[Haskell-cafe] handling rank 2 types
Andrew Pimlott
andrew at pimlott.net
Fri Nov 4 14:26:37 EST 2005
On Thu, Nov 03, 2005 at 11:57:49PM -0800, Ralf Lammel wrote:
> Let's do an experiment.
> We replace the IO monad by the Id(entity) monad.
> We actually replace the Id newtype also to become true type-level
> identity.
> So we get:
>
> --
> -- This is like your 2nd say unchecked... sample
> --
>
> fooBar :: [v] -> Empty
> fooBar l = Empty (map no l)
> where
> no :: a -> a'
> no x = error "element found"
>
> But the problem is not about "a higher-rank type occurring with a type
> constructor", as you guess.
I thought my explanation sounded fishy. Someone else explained this to
me off-list as well.
> It is rather about functions with classic rank-1 types.
...
> What you could do is define a suitably typed application operator
> (likewise, a suitably typed liftM).
...
> In the non-monadic example, we need:
>
> -- Use app instead of ($)
> app :: ((forall a. [a]) -> c) -> (forall b. [b]) -> c
> app f x = f x
Ok, but this would have to be rewritten for different kinds:
app1 :: ((forall a. c1 a) -> c) -> (forall b. c1 b) -> c
app1 f x = f x
app2 :: ((forall a. c1 c2 a) -> c) -> (forall b. c1 c2 b) -> c
app2 f x = f x
...
Furthermore, I don't believe it works for me. I would need something
like
liftM' :: Monad m => (forall a. [a] -> c) -> m (forall b. [b]) -> m c
liftM' f x = ???
First, the type is illegal: "you cannot make a forall-type the argument
of a type constructor". Second, even if it were, I would need versions
of the monad operators with custom types to implement it, eg
bind :: Monad m => m (forall a. [a]) -> ((forall b. [b]) -> m c) -> m c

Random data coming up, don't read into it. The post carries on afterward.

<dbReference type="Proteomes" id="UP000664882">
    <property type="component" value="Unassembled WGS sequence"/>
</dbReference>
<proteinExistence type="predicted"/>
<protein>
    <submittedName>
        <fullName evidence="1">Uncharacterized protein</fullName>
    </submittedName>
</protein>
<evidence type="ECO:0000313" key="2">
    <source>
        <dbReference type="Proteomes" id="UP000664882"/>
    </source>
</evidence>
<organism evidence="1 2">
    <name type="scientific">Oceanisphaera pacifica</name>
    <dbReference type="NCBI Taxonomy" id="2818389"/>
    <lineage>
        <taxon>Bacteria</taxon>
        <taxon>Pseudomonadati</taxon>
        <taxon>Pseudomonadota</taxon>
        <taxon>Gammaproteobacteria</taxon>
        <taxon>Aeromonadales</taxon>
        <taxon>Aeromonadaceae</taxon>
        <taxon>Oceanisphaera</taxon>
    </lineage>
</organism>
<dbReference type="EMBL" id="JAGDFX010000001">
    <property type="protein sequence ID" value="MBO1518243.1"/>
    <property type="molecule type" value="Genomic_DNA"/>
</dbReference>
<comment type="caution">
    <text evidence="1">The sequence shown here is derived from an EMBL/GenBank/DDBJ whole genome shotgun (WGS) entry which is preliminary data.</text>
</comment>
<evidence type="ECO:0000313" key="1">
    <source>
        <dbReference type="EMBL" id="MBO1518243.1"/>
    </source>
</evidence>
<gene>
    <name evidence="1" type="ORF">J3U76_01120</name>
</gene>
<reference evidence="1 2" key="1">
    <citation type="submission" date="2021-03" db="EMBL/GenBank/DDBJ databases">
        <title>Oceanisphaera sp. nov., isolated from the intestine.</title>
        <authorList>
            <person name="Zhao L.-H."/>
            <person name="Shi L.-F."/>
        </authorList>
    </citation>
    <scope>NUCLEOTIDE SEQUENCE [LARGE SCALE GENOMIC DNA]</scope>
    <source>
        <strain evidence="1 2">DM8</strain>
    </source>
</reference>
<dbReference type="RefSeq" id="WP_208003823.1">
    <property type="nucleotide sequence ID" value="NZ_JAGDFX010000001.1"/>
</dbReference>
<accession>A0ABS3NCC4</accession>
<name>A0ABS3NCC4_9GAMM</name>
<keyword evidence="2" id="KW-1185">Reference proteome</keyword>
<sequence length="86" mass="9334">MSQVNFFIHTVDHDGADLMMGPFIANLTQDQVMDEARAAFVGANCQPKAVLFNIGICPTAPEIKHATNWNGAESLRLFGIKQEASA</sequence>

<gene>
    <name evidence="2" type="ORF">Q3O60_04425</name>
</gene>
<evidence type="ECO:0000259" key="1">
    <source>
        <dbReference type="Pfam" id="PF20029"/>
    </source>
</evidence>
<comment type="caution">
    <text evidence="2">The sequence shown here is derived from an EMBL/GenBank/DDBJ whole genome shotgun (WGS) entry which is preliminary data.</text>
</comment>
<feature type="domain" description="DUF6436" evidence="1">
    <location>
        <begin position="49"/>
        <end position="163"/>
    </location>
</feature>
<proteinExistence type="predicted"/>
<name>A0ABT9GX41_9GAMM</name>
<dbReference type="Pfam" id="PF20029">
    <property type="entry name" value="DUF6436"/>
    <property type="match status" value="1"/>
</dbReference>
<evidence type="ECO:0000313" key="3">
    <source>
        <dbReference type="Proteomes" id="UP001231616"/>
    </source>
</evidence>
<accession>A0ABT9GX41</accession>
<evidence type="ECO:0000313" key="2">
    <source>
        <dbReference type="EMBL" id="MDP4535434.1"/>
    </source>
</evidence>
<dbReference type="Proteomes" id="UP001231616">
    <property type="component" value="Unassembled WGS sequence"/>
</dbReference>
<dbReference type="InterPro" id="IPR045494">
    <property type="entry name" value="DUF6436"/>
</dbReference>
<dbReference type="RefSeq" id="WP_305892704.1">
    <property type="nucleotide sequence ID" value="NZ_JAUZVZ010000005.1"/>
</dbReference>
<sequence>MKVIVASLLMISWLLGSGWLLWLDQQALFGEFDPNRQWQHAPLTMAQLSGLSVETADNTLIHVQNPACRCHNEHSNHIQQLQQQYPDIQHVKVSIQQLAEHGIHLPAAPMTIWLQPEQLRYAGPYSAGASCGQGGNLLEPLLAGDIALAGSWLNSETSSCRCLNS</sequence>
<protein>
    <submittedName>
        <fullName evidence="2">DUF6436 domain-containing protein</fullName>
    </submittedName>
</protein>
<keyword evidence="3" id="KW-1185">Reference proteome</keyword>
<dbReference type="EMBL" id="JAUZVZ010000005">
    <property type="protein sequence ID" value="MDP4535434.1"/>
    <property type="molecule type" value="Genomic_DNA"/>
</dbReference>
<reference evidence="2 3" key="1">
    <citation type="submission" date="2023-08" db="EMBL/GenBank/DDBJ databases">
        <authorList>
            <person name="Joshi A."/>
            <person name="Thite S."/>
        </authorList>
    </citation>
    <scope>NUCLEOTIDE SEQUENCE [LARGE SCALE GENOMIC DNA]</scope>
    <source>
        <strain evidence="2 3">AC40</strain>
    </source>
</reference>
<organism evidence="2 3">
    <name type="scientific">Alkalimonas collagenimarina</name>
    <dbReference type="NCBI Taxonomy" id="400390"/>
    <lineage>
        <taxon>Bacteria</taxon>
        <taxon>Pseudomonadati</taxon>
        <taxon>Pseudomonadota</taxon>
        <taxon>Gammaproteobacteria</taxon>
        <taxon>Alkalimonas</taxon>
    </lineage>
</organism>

Or am I wrong? An alternate (and legal) signature for liftM' is
liftM' :: Monad m => (forall a. [a] -> c) -> (forall b. m [b]) -> m c
but to implement this, I think I would need
bind :: Monad m => (forall a. m [a]) -> ((forall b. [b]) -> m c) -> m c
I tried implementing this just for Maybe:
bindMaybe :: (forall a. Maybe [a]) -> ((forall b. [b]) -> Maybe c) ->
Maybe c
bindMaybe x f = case x of
Just x' -> f x'
Nothing -> Nothing
But as expected, it doesn't typecheck, and AFAICT it shouldn't.
So my conclusion is that writing my own higher-ranked library wouldn't
work; I would still need newtype wrappers.
> BTW, what operations are we supposed to perform on the content of Empty;
> what's the real purpose for introducing this independent type variable
> "a'"?
Suppose instead
newtype NoRight = NoRight (forall a. [Either Int a])
An alternative might be
data No
type NoRight = [Either Int No]
But the first version I can use directly (after unwrapping NoRight) as
an [Either Int Int], [Either Int String], etc.
My real purpose is to enforce that a logical statement has no variables.
Andrew
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